FIG. 3 illustrates a prior art method of imprinting using a pin type chuck in the system shown in FIG. 1.

FIGS. 4A and 4B illustrate the pin type chuck of FIG. 3.

FIG. 5 illustrates a prior art method of imprinting using an air cavity chuck in the system shown in FIG. 1.

FIGS. 6A and 6B illustrate the air cavity chuck of FIG. 5.

FIG. 7 illustrates an exemplary method of imprinting using an air cavity chuck in the system shown in FIG. 1, wherein shear stress on a patterned layer is minimized.

DETAILED DESCRIPTION

Referring to the figures, and particularly to FIG. 1, illustrated therein is a lithographic system 10 used to form a relief pattern on substrate 12. Substrate 12 may be coupled to substrate chuck 14. As illustrated, substrate chuck 14 is a vacuum chuck. Substrate chuck 14, however, may be any chuck including, but not limited to, vacuum, pin-type, groove-type, electromagnetic, and/or the like. Exemplary chucks are described in U.S. Pat. No. 6,873,087, which is hereby incorporated by reference.

Substrate 12 and substrate chuck 14 may be further supported by stage 16. Stage 16 may provide motion about the x-, y-, and z-axes. Stage 16, substrate 12, and substrate chuck 14 may also be positioned on a base (not shown).

Spaced-apart from substrate 12 is a template 18. Template 18 generally includes a mesa 20 extending therefrom towards substrate 12, mesa 20 having a patterning surface 22 thereon. Further, mesa 20 may be referred to as mold 20. Template 18 and/or mold 20 may be formed from such materials including, but not limited to, fused-silica, quartz, silicon, organic polymers, siloxane polymers, borosilicate glass, fluorocarbon polymers, metal, hardened sapphire, and/or the like. As illustrated, patterning surface 22 comprises features defined by a plurality of spaced-apart recesses 24 and/or protrusions 26, though embodiments of the present invention are not limited to such configurations. Patterning surface 22 may define any original pattern that forms the basis of a pattern to be formed on substrate 12.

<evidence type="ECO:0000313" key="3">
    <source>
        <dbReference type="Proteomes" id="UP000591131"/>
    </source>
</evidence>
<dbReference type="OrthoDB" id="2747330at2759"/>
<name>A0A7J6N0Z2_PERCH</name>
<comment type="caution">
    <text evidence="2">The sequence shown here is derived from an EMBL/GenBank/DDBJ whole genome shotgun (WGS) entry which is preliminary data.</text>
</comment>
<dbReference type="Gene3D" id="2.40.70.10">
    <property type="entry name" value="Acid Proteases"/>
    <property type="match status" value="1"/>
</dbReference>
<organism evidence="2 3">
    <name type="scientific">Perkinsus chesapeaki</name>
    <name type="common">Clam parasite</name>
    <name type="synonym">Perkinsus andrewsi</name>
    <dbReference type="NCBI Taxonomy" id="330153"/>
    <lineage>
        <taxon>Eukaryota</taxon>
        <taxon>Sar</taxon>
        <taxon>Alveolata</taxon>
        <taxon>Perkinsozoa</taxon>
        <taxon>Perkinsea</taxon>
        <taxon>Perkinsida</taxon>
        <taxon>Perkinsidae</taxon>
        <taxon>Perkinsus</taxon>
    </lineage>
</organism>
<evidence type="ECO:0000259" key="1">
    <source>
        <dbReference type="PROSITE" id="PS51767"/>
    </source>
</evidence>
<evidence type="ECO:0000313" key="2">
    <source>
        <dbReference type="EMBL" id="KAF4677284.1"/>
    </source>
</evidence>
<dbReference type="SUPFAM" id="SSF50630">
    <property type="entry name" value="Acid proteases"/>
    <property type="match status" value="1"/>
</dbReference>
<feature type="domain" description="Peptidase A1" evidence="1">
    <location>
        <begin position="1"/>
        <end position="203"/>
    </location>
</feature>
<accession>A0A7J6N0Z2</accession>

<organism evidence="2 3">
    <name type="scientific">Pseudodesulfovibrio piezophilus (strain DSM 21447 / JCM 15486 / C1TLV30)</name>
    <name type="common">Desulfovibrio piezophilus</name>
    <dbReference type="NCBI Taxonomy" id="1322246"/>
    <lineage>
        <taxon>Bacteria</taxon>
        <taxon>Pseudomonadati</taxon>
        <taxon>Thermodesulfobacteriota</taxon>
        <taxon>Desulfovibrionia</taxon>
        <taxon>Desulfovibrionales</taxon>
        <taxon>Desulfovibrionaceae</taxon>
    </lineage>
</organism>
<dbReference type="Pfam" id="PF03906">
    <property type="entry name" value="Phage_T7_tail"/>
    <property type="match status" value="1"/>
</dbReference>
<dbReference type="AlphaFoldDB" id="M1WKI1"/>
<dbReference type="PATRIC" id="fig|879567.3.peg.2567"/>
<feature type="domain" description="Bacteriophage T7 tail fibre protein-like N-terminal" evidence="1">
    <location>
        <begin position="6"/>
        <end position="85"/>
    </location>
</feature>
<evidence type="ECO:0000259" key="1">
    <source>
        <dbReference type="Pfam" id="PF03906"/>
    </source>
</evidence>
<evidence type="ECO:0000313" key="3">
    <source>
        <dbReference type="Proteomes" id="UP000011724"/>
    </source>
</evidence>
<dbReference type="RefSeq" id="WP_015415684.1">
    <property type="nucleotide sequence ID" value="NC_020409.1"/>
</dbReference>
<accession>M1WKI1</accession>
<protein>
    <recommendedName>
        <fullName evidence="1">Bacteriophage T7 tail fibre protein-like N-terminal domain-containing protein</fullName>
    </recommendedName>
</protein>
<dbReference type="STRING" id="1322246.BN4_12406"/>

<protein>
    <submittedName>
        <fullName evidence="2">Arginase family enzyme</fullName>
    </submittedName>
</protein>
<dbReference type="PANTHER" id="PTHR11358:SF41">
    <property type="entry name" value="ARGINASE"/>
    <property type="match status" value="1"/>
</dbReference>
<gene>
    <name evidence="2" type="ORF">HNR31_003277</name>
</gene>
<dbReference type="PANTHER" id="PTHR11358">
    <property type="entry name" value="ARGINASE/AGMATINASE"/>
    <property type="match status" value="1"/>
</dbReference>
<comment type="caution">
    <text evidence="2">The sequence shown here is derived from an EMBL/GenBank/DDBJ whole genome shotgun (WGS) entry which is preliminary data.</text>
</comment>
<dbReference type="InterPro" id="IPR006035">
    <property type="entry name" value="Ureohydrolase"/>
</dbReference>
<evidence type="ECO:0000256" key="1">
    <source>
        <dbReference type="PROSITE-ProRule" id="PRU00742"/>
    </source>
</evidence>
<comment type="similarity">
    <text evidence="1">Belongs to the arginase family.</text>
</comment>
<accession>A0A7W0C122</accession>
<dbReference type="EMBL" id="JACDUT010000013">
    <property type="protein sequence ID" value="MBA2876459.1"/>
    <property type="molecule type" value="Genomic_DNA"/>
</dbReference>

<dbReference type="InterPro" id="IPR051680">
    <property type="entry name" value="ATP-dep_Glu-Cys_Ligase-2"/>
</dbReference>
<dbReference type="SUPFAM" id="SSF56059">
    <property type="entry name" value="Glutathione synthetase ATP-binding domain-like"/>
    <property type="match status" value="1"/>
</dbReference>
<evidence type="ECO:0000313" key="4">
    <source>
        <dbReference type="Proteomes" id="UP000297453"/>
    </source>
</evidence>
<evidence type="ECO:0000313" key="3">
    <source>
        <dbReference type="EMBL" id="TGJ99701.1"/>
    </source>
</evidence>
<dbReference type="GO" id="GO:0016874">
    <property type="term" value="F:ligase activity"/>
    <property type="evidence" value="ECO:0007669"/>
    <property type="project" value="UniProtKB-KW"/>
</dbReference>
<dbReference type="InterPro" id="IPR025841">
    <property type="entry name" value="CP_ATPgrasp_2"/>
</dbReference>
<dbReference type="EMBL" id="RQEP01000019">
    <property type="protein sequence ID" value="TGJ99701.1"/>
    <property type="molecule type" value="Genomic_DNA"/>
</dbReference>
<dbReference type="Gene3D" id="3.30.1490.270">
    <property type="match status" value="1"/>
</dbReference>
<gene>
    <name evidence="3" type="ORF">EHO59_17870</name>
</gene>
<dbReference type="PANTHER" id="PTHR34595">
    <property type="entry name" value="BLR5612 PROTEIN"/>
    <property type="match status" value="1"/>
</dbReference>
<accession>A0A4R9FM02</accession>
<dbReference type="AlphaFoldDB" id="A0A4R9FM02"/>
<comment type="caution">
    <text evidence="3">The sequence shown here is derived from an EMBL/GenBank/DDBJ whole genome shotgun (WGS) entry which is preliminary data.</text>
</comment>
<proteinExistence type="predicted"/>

Template 18 may be coupled to chuck 28. Chuck 28 may be configured as, but not limited to, vacuum, pin-type, groove-type, electromagnetic, and/or other similar chuck types. Exemplary chucks are further described in U.S. Pat. No. 6,873,087, which is hereby incorporated by reference. Further, chuck 28 may be coupled to imprint head 30 such that chuck 28 and/or imprint head 30 may be configured to facilitate movement of template 18.

System 10 may further comprise a fluid dispense system 32. Fluid dispense system 32 may be used to deposit polymerizable material 34 on substrate 12. Polymerizable material 34 may be positioned upon substrate 12 using techniques such as drop dispense, spin-coating, dip coating, chemical vapor deposition (CVD), physical vapor deposition (PVD), thin film deposition, thick film deposition, and/or the like. Polymerizable material 34 may be disposed upon substrate 12 before and/or after a desired volume is defined between mold 20 and substrate 12 depending on design considerations. Polymerizable material 34 may comprise a monomer as described in U.S. Pat. No. 7,157,036 and U.S. Patent Publication No. 2005/0187339, all of which are hereby incorporated by reference.

Referring to FIGS. 1 and 2, system 10 may further comprise an energy source 38 coupled to direct energy 40 along path 42. Imprint head 30 and stage 16 may be configured to position template 18 and substrate 12 in superimposition with path 42. System 10 may be regulated by a processor 54 in communication with stage 16, imprint head 30, fluid dispense system 32, and/or source 38, and may operate on a computer readable program stored in memory 56.

Either imprint head 30, stage 16, or both vary a distance between mold 20 and substrate 12 to define a desired volume therebetween that is filled by polymerizable material 34. For example, imprint head 30 may apply a force to template 18 such that mold 20 contacts polymerizable material 34. After the desired volume is filled with polymerizable material 34, source 38 produces energy 40, e.g., broadband ultraviolet radiation, causing polymerizable material 34 to solidify and/or cross-link conforming to shape of a surface 44 of substrate 12 and patterning surface 22, defining a patterned layer 46 on substrate 12. Patterned layer 46 may comprise a residual layer 48 and a plurality of features shown as protrusions 50 and recessions 52, with protrusions 50 having thickness t1 and residual layer having a thickness t2.